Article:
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Understanding the fundamentals of the Run/Pass Option (RPO)

(Adam Bow/Icon Sportswire via Getty Images)

Around the NFL these days, Run-Pass Option (RPO) has become a widely-used term.

In its literal form — which the Patriots just saw a lot of with the Chiefs, and will see Sunday with the Bears — it is exactly what it says. The quarterback has the option to hand the ball off to the running back or throw the ball to a receiver. If that definition works for you, you can stop right here. However, I’d like to dive into the details of this offensive philosophy and hopefully explain what actually makes this thing go!

To start, RPO’s have been around in some form or another for at least 20 years. When the shotgun/spread offenses came into vogue, the RPO quickly followed. In its original form, the RPO was the zone-read bubble combination. As the play has developed, teams have found ways to utilize much of their general three-step or quick passing game concepts.

With the evolution of the passing concepts attached to the run game, they’ve also found ways to have a pass option with not only inside zone but also the stretch play, the power run game (ISO, Power, Counter), pin and pull, and the draw play.

So why does this concept work? The objective of a well-designed RPO is to put the defense in a run-pass conflict. In doing so, the RPO forces defenders to make a choice between playing the run or defending the pass.

From an offensive perspective, there is a much more specific approach. The quarterback has to try and uncover or figure out what coverage the defense is in, because coverage determines how they will fit the run game. Once the QB knows the coverage, he can then determine who to key, based on the route combination tagged with the play.

In this scheme, the quarterback literally keys one defender and that’s who he makes his decision based on. If the designated defender plays the run, the quarterback will throw the ball. If the defender plays the pass, the quarterback will hand the ball off.

Typically, the hot- or read-side is to the side of the pre-snap alignment of the running back. That allows the quarterback to have vision on the mesh point of the handoff and key the determined defender. However, offenses are quickly evolving and moving the hot- or read-side away from the pre-snap alignment of the running back. This, of course, puts more pressure on a defense.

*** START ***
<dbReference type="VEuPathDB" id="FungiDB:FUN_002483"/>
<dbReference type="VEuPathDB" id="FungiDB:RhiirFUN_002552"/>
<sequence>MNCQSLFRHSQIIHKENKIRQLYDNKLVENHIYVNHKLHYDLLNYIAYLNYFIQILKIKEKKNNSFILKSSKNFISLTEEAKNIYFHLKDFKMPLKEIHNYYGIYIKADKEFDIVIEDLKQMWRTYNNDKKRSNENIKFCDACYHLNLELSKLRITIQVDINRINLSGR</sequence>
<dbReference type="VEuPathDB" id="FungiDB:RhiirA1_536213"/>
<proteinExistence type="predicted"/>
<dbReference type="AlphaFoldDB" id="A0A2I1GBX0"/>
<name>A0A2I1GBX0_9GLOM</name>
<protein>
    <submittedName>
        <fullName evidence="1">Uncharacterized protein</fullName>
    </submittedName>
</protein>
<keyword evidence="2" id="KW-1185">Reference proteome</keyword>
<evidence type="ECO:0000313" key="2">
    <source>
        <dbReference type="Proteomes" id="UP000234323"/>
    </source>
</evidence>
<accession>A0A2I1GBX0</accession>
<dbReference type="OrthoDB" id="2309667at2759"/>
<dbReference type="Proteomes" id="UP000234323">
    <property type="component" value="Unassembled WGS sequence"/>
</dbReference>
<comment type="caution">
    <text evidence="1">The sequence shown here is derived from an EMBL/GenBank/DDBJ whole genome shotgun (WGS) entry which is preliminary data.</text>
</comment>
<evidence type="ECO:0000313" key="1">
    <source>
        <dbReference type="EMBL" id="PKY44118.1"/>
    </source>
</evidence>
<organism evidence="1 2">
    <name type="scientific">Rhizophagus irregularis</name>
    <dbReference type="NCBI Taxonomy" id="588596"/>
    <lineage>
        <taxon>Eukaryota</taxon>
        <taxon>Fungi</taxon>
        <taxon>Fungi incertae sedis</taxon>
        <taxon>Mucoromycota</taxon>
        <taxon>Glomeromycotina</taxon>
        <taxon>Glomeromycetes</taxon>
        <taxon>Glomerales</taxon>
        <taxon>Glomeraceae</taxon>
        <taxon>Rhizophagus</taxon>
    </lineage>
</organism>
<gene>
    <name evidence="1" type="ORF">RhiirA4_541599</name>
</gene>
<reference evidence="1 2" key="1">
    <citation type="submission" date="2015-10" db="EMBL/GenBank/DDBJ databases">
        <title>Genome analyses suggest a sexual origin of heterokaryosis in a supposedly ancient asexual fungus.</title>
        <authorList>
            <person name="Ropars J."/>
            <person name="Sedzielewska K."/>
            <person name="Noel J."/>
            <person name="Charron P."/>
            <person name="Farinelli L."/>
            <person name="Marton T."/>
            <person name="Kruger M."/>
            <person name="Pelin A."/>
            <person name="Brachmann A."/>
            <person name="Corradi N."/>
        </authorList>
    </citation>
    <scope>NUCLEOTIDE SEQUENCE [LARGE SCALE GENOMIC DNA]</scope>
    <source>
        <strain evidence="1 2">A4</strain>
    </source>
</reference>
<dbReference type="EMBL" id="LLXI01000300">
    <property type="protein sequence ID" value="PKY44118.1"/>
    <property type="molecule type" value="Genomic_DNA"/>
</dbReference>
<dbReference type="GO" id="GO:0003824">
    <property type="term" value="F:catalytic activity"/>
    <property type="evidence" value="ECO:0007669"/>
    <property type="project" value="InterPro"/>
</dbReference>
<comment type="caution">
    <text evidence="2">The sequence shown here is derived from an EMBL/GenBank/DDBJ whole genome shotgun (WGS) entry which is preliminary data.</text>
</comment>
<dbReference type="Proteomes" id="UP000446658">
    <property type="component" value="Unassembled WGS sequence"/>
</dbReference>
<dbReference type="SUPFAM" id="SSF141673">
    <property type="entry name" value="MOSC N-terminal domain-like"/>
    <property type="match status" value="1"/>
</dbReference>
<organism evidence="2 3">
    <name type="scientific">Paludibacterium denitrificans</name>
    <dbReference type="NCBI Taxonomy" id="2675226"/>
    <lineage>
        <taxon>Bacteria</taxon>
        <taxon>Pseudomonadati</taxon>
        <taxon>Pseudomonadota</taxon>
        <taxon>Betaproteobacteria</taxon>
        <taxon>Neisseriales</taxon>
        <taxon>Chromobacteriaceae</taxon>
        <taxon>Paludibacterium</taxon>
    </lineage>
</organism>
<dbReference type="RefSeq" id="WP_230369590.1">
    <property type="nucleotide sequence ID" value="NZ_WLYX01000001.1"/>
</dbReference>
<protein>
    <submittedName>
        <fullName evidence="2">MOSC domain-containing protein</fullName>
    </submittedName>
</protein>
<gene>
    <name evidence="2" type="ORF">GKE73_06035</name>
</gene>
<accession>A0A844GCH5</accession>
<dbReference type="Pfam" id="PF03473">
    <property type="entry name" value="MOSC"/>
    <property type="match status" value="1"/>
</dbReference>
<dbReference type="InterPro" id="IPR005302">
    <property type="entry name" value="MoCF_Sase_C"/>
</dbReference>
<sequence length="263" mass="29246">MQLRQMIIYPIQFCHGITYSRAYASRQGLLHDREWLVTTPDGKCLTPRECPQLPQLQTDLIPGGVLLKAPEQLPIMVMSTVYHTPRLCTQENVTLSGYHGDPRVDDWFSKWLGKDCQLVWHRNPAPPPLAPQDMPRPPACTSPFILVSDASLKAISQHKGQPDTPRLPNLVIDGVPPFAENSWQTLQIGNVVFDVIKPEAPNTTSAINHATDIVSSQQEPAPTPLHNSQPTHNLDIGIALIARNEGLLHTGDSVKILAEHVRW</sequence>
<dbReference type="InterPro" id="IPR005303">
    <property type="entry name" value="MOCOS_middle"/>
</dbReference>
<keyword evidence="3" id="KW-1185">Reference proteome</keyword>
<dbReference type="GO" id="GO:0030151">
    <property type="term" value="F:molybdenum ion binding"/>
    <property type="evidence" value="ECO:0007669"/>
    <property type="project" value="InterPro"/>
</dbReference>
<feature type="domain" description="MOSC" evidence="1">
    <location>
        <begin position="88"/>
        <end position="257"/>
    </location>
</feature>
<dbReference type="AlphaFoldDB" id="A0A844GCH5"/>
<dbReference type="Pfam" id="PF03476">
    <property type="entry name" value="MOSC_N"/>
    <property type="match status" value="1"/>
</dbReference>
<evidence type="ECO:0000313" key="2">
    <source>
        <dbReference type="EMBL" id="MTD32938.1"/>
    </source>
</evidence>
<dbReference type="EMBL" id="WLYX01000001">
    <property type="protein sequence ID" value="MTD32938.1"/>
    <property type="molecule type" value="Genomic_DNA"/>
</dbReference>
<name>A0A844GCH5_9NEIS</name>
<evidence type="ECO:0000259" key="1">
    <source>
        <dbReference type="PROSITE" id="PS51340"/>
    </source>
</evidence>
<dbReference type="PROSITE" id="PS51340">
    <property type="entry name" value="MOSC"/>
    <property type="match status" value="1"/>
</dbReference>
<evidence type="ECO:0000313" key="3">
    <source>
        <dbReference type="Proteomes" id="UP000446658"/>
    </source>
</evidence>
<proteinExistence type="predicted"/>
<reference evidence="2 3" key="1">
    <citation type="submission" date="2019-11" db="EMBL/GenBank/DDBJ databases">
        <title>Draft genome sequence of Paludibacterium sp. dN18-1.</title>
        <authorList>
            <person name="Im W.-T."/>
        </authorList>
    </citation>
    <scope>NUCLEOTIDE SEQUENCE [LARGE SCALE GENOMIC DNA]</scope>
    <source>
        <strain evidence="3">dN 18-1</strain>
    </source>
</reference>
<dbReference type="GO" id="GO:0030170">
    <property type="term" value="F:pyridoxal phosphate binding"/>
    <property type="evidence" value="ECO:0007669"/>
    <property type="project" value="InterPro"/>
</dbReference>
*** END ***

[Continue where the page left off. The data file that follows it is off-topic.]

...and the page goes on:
Speaking of defense, when it is executed properly, the RPO concept effectively does what it is intended to do — put a ton of pressure on the defensive scheme. Simply put, it prevents you from playing traditional zone coverage. In straight zone coverage, you will always be in conflict.

The easiest way to defend an RPO team is to play some form of man coverage. This puts a body on a body and your gap control against the run is sound. Unless of course, you have a quarterback that can run … then you have some problems to deal with. Fortunately for Bill Belichick, the NFL is not a QB-run game.

The challenge of living in man coverage is twofold.

First of all, you need to have some talented players who can cover. Secondly, a well-coached offensive team (i.e. the Chiefs), will do things formationally, with motion and scheme, that will create a schematic disadvantage.

The college game has evolved widely to match coverage with elements of zone coverage based on pattern reading. In my opinion, this is the most sound way to handle the RPO. In this scheme, you determine your run fits based on the running backs’ pre-snap alignment and your coverage is adjusted to allow for you to handle both the run and pass. This defensive scheme was created by Bo Pelini and his staff during his Nebraska days specifically for RPO’s and zone-read offenses.

At the college level, the RPO game is widely utilized. As college quarterbacks and coaches make their way into the NFL, it will become more and more prevalent. Maybe Pelini will be visiting Foxboro in the not too distant future and bring with him his match concepts? Or, the Patriots could just bring in some elite cover guys and stay with their man free based scheme.

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Cory Bailey, a Wrentham native and former Xaverian Brothers standout, will be providing some film analysis for BSJ this football season. A former captain at Fordham as an offensive lineman and long snapper, Bailey signed as a free agent with the Giants and played a season in NFL Europe. A former coaching intern with the Tampa Bay Buccaneers, Bailey has had a long career as a college coach with stints at Dean and Iona before becoming the head coach at Assumption and, most recently, as the recruiting coordinator and defensive line coach at Coastal Carolina the previous six years. A former Patriots ballboy in the 1980s, Bailey recently relocated his family back to Massachusetts.

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